Shanghai is noted for its modern transportation infrastructure, the mag-lev trains and high speed rail. Hong Kong is noted for its 19th century transportation infrastructure, the Peak Tram, the rattling old double decker trams on Hong Kong Island and the Star Ferry. Suzi and I, of course, rode all three on this port call. The Star Ferry is listed, by lonely Planet, as the number one tourist attraction in the city. I agree.
A Parsee from Bombay, Dorabjee Nowjoree, started running it in 1888 and it’s been going ever since. Nowjoree called the ferry “star” because the five pointed star is an important Zoroastrian symbol. Each ferry has star in its name, like “Solar Star.” The actual ferries we rode on have been in service for 54 years.
When Suzi and I stepped on board Thursday a flood of memories hit me from past trips to Hong Kong, riding with the boys between our digs at the YMCA in Kowloon (see separate post) to those double decker trams on Hong Kong Island. Those happy memories hit me especially when I looked down at the seats and saw a five pointed star punched out in each seat bottom.
Even nicer, now that Suzi and I are over 65 we ride the Star Ferry for free. We needed to get an “Elder Octopus Card” to do it. You can’t get that at the Star Ferry Terminal (but you still get tokens for the turnstile), but we needed an Octopus card anyway to ride the MTR (Metro) and the rickety double decker trams. We got one at an MRT station. The card also got us on the peak Tram with a huge “senior concession” discount. Mass transit in Hong Kong is really cheap once you’re retired and don’t need to use it to get to work.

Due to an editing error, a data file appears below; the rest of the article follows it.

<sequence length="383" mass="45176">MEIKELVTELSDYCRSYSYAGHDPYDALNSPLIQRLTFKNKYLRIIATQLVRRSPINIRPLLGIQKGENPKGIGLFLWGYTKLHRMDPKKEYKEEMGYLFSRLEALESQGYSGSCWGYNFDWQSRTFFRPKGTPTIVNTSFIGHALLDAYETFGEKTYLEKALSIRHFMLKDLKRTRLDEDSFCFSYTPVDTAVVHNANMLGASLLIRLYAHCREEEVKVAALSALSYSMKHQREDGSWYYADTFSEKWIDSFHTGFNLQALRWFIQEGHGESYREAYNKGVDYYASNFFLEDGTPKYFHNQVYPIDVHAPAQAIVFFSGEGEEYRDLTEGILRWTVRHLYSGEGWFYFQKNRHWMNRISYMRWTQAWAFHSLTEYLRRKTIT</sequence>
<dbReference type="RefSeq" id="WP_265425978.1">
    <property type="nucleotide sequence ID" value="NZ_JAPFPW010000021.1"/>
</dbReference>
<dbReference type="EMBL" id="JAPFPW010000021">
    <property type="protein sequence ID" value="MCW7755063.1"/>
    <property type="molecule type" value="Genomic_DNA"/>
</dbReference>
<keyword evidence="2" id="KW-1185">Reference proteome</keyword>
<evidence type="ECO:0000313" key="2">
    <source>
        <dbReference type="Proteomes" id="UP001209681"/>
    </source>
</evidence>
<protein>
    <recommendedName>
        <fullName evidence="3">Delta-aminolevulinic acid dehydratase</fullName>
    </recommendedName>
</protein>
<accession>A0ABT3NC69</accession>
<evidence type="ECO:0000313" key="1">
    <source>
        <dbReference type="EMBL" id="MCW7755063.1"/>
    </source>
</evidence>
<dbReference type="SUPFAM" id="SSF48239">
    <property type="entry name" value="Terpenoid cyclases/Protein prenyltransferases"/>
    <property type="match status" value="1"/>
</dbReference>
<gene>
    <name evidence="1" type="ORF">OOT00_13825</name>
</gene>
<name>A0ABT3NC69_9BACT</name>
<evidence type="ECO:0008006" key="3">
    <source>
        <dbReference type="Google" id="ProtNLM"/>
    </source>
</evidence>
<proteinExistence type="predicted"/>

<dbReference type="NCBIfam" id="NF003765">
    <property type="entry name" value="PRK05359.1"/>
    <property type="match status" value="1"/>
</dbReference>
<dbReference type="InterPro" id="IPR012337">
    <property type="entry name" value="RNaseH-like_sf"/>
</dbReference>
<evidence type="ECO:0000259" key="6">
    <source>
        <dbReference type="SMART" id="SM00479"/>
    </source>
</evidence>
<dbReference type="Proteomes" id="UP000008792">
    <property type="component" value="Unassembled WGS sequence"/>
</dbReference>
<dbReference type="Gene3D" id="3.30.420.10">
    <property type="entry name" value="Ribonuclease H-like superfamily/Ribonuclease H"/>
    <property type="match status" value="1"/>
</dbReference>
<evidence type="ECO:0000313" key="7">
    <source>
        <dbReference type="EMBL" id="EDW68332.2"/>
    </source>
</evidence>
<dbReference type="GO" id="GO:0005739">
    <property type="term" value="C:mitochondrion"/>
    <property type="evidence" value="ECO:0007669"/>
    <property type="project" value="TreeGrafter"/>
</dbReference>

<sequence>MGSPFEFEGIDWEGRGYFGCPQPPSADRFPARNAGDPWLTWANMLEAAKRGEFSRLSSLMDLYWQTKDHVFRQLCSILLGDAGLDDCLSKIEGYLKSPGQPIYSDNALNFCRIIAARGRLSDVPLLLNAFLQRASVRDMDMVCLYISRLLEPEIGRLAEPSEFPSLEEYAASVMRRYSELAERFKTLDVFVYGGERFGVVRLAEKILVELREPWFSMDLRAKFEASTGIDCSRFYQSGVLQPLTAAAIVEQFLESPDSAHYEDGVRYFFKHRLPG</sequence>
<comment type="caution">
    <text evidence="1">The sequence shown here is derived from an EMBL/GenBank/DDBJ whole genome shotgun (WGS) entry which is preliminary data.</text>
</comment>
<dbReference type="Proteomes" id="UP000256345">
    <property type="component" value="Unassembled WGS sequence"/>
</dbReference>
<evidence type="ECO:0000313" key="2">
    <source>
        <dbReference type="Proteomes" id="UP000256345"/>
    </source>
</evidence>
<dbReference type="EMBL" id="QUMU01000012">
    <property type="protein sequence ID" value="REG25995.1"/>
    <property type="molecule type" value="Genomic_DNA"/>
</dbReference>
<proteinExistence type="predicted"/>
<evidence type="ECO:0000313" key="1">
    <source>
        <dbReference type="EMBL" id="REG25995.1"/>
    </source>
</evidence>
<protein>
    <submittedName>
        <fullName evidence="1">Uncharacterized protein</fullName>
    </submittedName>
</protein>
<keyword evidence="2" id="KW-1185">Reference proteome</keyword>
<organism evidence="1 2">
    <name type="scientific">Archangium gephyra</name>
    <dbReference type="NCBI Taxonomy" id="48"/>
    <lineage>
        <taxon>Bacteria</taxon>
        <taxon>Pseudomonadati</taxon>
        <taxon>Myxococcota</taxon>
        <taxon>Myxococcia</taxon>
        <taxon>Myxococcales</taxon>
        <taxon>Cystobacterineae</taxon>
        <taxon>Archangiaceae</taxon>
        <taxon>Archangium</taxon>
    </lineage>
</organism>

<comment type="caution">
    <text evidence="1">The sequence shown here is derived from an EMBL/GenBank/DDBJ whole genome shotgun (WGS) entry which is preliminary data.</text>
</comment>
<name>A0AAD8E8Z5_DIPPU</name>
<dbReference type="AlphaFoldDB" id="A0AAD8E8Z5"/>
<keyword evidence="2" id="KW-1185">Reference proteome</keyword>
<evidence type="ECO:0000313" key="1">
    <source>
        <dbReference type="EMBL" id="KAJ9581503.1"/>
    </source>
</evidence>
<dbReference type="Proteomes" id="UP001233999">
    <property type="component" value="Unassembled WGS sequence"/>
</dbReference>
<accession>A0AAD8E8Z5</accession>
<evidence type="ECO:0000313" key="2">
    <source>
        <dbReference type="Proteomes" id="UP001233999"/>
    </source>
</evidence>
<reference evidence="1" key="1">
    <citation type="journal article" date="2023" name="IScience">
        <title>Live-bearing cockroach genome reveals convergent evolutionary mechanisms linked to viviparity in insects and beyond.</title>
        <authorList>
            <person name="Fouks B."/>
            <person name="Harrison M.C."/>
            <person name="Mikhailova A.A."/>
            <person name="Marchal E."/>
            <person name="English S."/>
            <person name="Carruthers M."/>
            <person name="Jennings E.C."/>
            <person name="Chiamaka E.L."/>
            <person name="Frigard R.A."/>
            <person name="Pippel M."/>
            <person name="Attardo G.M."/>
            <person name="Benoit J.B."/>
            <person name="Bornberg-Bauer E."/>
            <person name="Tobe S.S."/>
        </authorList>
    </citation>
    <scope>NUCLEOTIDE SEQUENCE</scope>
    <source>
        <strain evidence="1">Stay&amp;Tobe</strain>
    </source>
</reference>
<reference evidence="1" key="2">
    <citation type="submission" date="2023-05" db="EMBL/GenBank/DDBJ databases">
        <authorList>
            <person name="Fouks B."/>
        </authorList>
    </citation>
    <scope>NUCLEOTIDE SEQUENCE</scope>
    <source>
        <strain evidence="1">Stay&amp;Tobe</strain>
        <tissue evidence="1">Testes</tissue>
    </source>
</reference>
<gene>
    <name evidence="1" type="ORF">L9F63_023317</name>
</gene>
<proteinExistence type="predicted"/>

When the Kowloon and Canton Railway connected Hong Kong to the mainland it terminated at the Star Ferry Concourse. The train station is gone but the old clock tower remains. There’s been some speculation that the ferry may become redundant, with several tunnels under the harbor carrying both cars and the MTR (Metro). But the Star Ferry is so loved that I think it will continue until the “land reclamation” that’s extending land to both sides of the harbor finally connects Hong Kong to Kowloon. The Hong Kong terminus has already been moved closer to Kowloon (see map below.) That will take a long time. The reproduction terminal looks “original” but it is not. On the Kowloon side the Star Ferry concourse is the same as it has been for years.
I love riding the ferry and could happily ride back and forth just for the joy of riding back and forth with the best views in Hong Kong. And so we did, on the upper deck, for free!
One thought on “Star Ferry — Hong Kong.”
When we rode the ferry last year with friends who live in Hong Kong, they mentioned that the ride used to be 15 minutes longer when they were kids … before the land reclamation shortened the distance.